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February 20th, 2017

Society

Adulthood 101

Lenore Skenazy

By Lenore Skenazy

Published August 24, 2016

Adulthood 101

As kids start leaving for college, it's nice — or maybe just weird — to know that at least one university is offering a new class this fall: "Adulting."

The program at East Carolina University will attempt to teach incoming students how to be successful adults. Sadly, this does not involve tips on how to pick stocks, or even friends. It's a class on how to roll with some punches.

Noting an increase of 1,800 counseling appointments over just two school years — which required the hiring of two new counselors — the university wondered if there was some way to make its students more resilient. Vice Chancellor for Student Affairs Virginia Hardy conducted a study and came to realize the root of the problem: "Students don't have an opportunity as much these days to manage failure, they don't experience it in certain ways as much so they don't know how to manage it when it happens," she told The Daily Reflector, a local paper.

Now, it is anybody's guess whether young people really can't handle distress or are simply more accustomed than earlier generations were with turning to mental health professionals. And there's something to be said for getting help rather than descending into darkness. There's even something to be said for learning how to shut off the "You are a loser" tape-loop in the brain, which is a stated goal of the class. As a college student, I wish I could have shut off mine.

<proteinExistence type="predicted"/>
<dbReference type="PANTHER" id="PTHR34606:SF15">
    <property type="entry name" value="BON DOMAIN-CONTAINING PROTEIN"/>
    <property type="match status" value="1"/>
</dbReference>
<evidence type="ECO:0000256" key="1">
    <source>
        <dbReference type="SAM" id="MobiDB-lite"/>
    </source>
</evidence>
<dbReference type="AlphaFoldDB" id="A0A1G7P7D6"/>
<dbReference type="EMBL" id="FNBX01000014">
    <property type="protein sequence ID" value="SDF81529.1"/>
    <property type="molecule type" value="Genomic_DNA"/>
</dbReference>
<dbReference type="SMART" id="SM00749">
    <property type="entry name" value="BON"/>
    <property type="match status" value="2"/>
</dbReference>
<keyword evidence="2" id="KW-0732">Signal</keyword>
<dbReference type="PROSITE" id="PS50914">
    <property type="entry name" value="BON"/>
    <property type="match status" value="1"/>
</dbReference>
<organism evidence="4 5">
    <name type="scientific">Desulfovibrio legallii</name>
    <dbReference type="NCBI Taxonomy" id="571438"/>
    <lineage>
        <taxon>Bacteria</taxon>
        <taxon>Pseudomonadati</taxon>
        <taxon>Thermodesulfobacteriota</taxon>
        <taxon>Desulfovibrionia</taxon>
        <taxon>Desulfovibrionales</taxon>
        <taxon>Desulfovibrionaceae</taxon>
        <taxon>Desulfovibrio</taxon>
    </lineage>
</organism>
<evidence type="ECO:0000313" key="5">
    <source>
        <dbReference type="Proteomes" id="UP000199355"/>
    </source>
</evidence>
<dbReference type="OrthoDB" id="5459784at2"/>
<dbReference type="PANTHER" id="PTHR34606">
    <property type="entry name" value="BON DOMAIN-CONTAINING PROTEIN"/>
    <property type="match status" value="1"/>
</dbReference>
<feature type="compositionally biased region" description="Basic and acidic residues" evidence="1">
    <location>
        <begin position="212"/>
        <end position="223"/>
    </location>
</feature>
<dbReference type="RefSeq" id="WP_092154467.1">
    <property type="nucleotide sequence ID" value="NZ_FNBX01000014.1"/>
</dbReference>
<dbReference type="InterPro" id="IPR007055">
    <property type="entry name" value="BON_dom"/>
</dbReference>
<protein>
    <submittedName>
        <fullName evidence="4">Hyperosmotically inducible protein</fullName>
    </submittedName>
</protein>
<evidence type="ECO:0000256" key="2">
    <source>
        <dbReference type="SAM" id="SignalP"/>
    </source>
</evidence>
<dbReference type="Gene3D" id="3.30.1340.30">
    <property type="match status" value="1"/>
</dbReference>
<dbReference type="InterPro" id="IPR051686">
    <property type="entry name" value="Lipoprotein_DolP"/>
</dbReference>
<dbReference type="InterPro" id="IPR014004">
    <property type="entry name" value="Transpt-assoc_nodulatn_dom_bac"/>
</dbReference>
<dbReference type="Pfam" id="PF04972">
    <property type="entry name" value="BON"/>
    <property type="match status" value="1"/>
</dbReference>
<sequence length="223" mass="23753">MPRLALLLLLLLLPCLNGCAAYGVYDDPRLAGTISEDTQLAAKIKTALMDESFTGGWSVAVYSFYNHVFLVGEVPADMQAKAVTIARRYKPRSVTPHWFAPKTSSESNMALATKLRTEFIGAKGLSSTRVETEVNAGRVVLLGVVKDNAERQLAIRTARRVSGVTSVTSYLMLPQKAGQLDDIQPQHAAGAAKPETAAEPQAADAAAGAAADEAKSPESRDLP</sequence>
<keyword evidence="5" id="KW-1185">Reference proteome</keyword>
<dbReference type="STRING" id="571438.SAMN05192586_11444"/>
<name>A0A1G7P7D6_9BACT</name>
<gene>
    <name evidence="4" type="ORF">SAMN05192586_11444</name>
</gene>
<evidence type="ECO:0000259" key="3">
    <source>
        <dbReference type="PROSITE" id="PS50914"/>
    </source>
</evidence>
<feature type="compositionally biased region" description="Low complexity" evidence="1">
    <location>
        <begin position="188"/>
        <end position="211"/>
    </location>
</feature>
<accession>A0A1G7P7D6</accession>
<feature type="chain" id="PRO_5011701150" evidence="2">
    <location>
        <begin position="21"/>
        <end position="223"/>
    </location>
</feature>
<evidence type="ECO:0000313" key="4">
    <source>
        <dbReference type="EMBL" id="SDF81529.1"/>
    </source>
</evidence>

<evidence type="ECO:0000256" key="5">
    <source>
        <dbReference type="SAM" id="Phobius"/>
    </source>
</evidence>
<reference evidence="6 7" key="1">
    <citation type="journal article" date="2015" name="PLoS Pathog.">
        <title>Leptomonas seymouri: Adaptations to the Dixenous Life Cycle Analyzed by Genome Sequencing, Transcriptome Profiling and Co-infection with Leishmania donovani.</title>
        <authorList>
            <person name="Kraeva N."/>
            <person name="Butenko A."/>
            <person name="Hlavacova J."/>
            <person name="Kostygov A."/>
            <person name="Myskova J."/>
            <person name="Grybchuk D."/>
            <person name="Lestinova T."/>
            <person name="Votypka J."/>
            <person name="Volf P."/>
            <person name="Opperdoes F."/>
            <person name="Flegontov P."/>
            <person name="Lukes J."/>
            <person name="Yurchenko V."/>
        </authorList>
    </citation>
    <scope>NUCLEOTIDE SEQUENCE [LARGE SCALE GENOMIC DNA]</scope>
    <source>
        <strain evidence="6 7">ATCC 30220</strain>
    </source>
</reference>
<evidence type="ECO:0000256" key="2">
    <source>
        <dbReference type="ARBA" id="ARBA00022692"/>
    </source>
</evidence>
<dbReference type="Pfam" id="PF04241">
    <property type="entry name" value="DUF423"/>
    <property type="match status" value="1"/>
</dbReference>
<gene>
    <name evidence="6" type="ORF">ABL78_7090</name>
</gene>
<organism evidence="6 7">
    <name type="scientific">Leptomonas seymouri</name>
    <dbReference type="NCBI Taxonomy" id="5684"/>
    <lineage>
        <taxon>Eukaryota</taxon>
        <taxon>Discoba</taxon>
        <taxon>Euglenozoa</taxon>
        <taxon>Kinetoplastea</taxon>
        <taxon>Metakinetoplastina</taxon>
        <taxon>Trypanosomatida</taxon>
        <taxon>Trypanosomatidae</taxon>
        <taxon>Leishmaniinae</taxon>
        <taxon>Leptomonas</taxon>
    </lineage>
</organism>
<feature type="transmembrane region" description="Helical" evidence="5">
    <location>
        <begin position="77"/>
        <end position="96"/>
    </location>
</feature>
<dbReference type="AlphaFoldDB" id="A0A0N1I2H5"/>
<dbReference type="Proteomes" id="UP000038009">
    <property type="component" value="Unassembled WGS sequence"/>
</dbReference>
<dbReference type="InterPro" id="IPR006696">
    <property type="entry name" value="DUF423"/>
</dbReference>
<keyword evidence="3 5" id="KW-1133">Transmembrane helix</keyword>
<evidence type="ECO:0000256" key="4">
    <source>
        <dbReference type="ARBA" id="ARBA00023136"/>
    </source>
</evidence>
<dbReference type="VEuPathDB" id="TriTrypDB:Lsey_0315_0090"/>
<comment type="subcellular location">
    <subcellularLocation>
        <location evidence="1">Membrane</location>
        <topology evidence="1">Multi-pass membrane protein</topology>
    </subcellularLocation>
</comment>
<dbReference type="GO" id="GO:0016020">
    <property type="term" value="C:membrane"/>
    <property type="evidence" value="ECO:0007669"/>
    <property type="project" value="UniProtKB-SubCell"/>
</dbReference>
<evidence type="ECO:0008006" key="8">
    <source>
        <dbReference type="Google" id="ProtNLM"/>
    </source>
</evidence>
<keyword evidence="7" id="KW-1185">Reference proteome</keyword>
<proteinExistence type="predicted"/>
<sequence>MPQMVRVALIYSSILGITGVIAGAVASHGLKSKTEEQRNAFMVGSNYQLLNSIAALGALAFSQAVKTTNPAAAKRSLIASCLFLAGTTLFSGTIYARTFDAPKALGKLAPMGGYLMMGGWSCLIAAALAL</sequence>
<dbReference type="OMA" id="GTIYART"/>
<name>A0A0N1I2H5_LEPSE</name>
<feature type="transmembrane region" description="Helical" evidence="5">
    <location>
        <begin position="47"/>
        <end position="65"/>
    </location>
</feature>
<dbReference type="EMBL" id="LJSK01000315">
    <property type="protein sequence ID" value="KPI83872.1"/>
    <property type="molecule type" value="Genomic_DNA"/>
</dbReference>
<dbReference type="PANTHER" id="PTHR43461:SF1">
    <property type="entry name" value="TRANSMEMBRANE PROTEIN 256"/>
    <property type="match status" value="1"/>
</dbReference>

But as Boston College psych professor Peter Gray has noted in his work on resilience: At least some college students seems to be seeking help for problems they could solve themselves. At his college, for instance, one student sought counseling after seeing a mouse in the dorm. Another came in after a spat with a roommate.

So the dark underbelly of being mature enough to seek help is being immature enough to find everyday ups and downs overwhelming. Thus the class at East Carolina U. will teach students that setbacks are a normal part of life, as is frustration.

In other words: It hopes to teach young people — at last — how to deal.

This is exactly the life lesson we have, in our love and worry, failed to give our kids. Instead, for the past generation or two we have been always at their side, overseeing them, monitoring them, making sure they're OK ... to the point where they aren't. This isn't solely the fault of neurotic parents — the whole culture is complicit. My kids went to a variety of public middle and high schools and all of these had tracking systems that allowed us to check how they did on homework, quizzes and tests — daily!

That's a level of scrutiny no one expected of my own parents. It assumes that intense parental oversight is normal, even necessary. How intense? In some other cities, parents can log on and find out exactly which items their kids chose from the lunch line.

But worst of all is the way adults have taken over play. Today's children grow up with their elders ever present to organize the game, settle the scores and slice the snacks. They never even get a chance to choose the teams (talk about a people skill!) because adults do it all.

Then these kids get to college and, for the first time, there's no adult intermediary. Off they go to find one.

So now, even as it offers its adulting class, East Carolina intends to reach out to elementary, middle and high schools and try to restore some childhood resiliency. It's not such a tall order. Simply by giving kids a little more unsupervised time when they're young we can create students who are more ready — and happy! — to become unsupervised adults.

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